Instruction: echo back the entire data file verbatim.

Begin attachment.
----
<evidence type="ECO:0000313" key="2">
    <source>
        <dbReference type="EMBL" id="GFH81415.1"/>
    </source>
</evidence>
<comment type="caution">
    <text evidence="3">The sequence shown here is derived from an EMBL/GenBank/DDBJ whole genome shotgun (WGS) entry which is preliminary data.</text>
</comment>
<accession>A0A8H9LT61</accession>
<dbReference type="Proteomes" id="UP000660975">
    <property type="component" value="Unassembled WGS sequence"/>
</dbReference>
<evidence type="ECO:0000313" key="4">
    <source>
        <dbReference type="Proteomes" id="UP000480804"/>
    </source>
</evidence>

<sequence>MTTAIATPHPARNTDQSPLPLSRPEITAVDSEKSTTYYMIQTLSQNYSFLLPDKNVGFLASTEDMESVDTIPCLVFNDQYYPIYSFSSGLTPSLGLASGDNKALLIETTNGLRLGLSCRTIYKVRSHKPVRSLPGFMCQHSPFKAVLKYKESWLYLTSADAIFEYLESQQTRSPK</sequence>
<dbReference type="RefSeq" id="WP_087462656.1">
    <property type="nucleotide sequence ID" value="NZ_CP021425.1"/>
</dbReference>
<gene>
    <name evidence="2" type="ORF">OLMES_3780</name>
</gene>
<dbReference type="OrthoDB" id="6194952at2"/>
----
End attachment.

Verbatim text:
<evidence type="ECO:0000313" key="2">
    <source>
        <dbReference type="EMBL" id="GFH81415.1"/>
    </source>
</evidence>
<comment type="caution">
    <text evidence="3">The sequence shown here is derived from an EMBL/GenBank/DDBJ whole genome shotgun (WGS) entry which is preliminary data.</text>
</comment>
<accession>A0A8H9LT61</accession>
<dbReference type="Proteomes" id="UP000660975">
    <property type="component" value="Unassembled WGS sequence"/>
</dbReference>
<evidence type="ECO:0000313" key="4">
    <source>
        <dbReference type="Proteomes" id="UP000480804"/>
    </source>
</evidence>

<sequence>MTTAIATPHPARNTDQSPLPLSRPEITAVDSEKSTTYYMIQTLSQNYSFLLPDKNVGFLASTEDMESVDTIPCLVFNDQYYPIYSFSSGLTPSLGLASGDNKALLIETTNGLRLGLSCRTIYKVRSHKPVRSLPGFMCQHSPFKAVLKYKESWLYLTSADAIFEYLESQQTRSPK</sequence>
<dbReference type="RefSeq" id="WP_087462656.1">
    <property type="nucleotide sequence ID" value="NZ_CP021425.1"/>
</dbReference>
<gene>
    <name evidence="2" type="ORF">OLMES_3780</name>
</gene>
<dbReference type="OrthoDB" id="6194952at2"/>